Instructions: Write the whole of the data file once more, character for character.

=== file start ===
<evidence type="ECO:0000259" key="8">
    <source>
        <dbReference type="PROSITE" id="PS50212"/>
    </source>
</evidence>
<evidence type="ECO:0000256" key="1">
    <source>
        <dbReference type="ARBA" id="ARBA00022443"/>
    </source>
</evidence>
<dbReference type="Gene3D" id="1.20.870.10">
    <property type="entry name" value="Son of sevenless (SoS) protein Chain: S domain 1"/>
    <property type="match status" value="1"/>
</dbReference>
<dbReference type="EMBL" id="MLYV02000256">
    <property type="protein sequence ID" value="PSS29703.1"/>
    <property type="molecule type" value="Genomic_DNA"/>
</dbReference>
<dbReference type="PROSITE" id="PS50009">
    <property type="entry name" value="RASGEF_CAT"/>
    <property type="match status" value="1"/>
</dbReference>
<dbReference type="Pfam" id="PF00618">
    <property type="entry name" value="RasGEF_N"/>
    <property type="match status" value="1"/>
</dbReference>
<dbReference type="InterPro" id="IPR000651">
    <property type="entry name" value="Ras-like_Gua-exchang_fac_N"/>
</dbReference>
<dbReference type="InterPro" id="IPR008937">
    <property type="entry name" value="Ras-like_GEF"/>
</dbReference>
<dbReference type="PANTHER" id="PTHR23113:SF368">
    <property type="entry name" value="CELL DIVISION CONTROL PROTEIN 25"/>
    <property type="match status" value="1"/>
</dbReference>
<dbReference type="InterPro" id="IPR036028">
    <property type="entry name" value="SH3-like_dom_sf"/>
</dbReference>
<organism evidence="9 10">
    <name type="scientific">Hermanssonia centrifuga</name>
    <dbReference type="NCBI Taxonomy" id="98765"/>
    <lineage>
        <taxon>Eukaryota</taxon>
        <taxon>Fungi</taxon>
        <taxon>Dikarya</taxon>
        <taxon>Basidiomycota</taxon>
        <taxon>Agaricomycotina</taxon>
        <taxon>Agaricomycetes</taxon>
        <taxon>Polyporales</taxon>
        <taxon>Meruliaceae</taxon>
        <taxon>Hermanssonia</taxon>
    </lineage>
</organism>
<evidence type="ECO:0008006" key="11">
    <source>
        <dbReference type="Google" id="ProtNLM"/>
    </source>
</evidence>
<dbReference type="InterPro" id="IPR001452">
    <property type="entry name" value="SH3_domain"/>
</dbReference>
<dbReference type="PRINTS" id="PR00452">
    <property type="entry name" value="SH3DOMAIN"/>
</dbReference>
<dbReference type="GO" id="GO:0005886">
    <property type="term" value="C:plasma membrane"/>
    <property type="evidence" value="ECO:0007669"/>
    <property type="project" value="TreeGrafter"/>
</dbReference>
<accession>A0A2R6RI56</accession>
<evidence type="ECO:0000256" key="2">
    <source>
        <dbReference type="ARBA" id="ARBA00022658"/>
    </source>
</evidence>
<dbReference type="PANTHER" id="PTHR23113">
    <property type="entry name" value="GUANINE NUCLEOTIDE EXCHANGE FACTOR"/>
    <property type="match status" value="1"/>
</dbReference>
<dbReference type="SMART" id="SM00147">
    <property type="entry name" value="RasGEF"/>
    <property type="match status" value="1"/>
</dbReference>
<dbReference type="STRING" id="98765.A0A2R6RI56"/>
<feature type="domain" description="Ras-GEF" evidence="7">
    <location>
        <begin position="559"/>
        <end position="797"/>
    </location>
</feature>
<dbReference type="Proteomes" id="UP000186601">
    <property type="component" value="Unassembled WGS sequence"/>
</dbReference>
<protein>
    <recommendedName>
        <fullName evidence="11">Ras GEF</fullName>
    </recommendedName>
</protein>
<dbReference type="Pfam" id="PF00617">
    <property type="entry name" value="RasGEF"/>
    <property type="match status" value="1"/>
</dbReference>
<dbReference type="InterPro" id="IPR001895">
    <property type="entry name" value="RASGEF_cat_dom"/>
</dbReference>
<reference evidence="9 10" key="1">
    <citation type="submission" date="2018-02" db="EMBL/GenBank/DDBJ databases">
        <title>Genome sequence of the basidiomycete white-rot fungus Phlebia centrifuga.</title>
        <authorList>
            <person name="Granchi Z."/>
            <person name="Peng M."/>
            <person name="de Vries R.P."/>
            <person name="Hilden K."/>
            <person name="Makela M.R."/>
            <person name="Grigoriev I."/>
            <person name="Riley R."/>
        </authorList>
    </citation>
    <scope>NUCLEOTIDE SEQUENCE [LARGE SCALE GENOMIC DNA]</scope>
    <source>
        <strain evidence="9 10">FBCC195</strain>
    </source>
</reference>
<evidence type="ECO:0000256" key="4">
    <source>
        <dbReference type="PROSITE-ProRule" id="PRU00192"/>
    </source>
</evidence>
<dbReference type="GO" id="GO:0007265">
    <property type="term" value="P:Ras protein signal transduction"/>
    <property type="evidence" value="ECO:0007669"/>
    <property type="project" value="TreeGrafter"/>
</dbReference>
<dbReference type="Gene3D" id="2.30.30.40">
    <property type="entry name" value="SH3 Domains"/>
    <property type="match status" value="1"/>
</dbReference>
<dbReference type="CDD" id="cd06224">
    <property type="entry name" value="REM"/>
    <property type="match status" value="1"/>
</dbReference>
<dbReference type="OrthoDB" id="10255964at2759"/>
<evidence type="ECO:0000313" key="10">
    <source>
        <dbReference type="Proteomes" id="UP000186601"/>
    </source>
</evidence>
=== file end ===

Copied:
<evidence type="ECO:0000259" key="8">
    <source>
        <dbReference type="PROSITE" id="PS50212"/>
    </source>
</evidence>
<evidence type="ECO:0000256" key="1">
    <source>
        <dbReference type="ARBA" id="ARBA00022443"/>
    </source>
</evidence>
<dbReference type="Gene3D" id="1.20.870.10">
    <property type="entry name" value="Son of sevenless (SoS) protein Chain: S domain 1"/>
    <property type="match status" value="1"/>
</dbReference>
<dbReference type="EMBL" id="MLYV02000256">
    <property type="protein sequence ID" value="PSS29703.1"/>
    <property type="molecule type" value="Genomic_DNA"/>
</dbReference>
<dbReference type="PROSITE" id="PS50009">
    <property type="entry name" value="RASGEF_CAT"/>
    <property type="match status" value="1"/>
</dbReference>
<dbReference type="Pfam" id="PF00618">
    <property type="entry name" value="RasGEF_N"/>
    <property type="match status" value="1"/>
</dbReference>
<dbReference type="InterPro" id="IPR000651">
    <property type="entry name" value="Ras-like_Gua-exchang_fac_N"/>
</dbReference>
<dbReference type="InterPro" id="IPR008937">
    <property type="entry name" value="Ras-like_GEF"/>
</dbReference>
<dbReference type="PANTHER" id="PTHR23113:SF368">
    <property type="entry name" value="CELL DIVISION CONTROL PROTEIN 25"/>
    <property type="match status" value="1"/>
</dbReference>
<dbReference type="InterPro" id="IPR036028">
    <property type="entry name" value="SH3-like_dom_sf"/>
</dbReference>
<organism evidence="9 10">
    <name type="scientific">Hermanssonia centrifuga</name>
    <dbReference type="NCBI Taxonomy" id="98765"/>
    <lineage>
        <taxon>Eukaryota</taxon>
        <taxon>Fungi</taxon>
        <taxon>Dikarya</taxon>
        <taxon>Basidiomycota</taxon>
        <taxon>Agaricomycotina</taxon>
        <taxon>Agaricomycetes</taxon>
        <taxon>Polyporales</taxon>
        <taxon>Meruliaceae</taxon>
        <taxon>Hermanssonia</taxon>
    </lineage>
</organism>
<evidence type="ECO:0008006" key="11">
    <source>
        <dbReference type="Google" id="ProtNLM"/>
    </source>
</evidence>
<dbReference type="InterPro" id="IPR001452">
    <property type="entry name" value="SH3_domain"/>
</dbReference>
<dbReference type="PRINTS" id="PR00452">
    <property type="entry name" value="SH3DOMAIN"/>
</dbReference>
<dbReference type="GO" id="GO:0005886">
    <property type="term" value="C:plasma membrane"/>
    <property type="evidence" value="ECO:0007669"/>
    <property type="project" value="TreeGrafter"/>
</dbReference>
<accession>A0A2R6RI56</accession>
<evidence type="ECO:0000256" key="2">
    <source>
        <dbReference type="ARBA" id="ARBA00022658"/>
    </source>
</evidence>
<dbReference type="PANTHER" id="PTHR23113">
    <property type="entry name" value="GUANINE NUCLEOTIDE EXCHANGE FACTOR"/>
    <property type="match status" value="1"/>
</dbReference>
<dbReference type="SMART" id="SM00147">
    <property type="entry name" value="RasGEF"/>
    <property type="match status" value="1"/>
</dbReference>
<dbReference type="STRING" id="98765.A0A2R6RI56"/>
<feature type="domain" description="Ras-GEF" evidence="7">
    <location>
        <begin position="559"/>
        <end position="797"/>
    </location>
</feature>
<dbReference type="Proteomes" id="UP000186601">
    <property type="component" value="Unassembled WGS sequence"/>
</dbReference>
<protein>
    <recommendedName>
        <fullName evidence="11">Ras GEF</fullName>
    </recommendedName>
</protein>
<dbReference type="Pfam" id="PF00617">
    <property type="entry name" value="RasGEF"/>
    <property type="match status" value="1"/>
</dbReference>
<dbReference type="InterPro" id="IPR001895">
    <property type="entry name" value="RASGEF_cat_dom"/>
</dbReference>
<reference evidence="9 10" key="1">
    <citation type="submission" date="2018-02" db="EMBL/GenBank/DDBJ databases">
        <title>Genome sequence of the basidiomycete white-rot fungus Phlebia centrifuga.</title>
        <authorList>
            <person name="Granchi Z."/>
            <person name="Peng M."/>
            <person name="de Vries R.P."/>
            <person name="Hilden K."/>
            <person name="Makela M.R."/>
            <person name="Grigoriev I."/>
            <person name="Riley R."/>
        </authorList>
    </citation>
    <scope>NUCLEOTIDE SEQUENCE [LARGE SCALE GENOMIC DNA]</scope>
    <source>
        <strain evidence="9 10">FBCC195</strain>
    </source>
</reference>
<evidence type="ECO:0000256" key="4">
    <source>
        <dbReference type="PROSITE-ProRule" id="PRU00192"/>
    </source>
</evidence>
<dbReference type="GO" id="GO:0007265">
    <property type="term" value="P:Ras protein signal transduction"/>
    <property type="evidence" value="ECO:0007669"/>
    <property type="project" value="TreeGrafter"/>
</dbReference>
<dbReference type="Gene3D" id="2.30.30.40">
    <property type="entry name" value="SH3 Domains"/>
    <property type="match status" value="1"/>
</dbReference>
<dbReference type="CDD" id="cd06224">
    <property type="entry name" value="REM"/>
    <property type="match status" value="1"/>
</dbReference>
<dbReference type="OrthoDB" id="10255964at2759"/>
<evidence type="ECO:0000313" key="10">
    <source>
        <dbReference type="Proteomes" id="UP000186601"/>
    </source>
</evidence>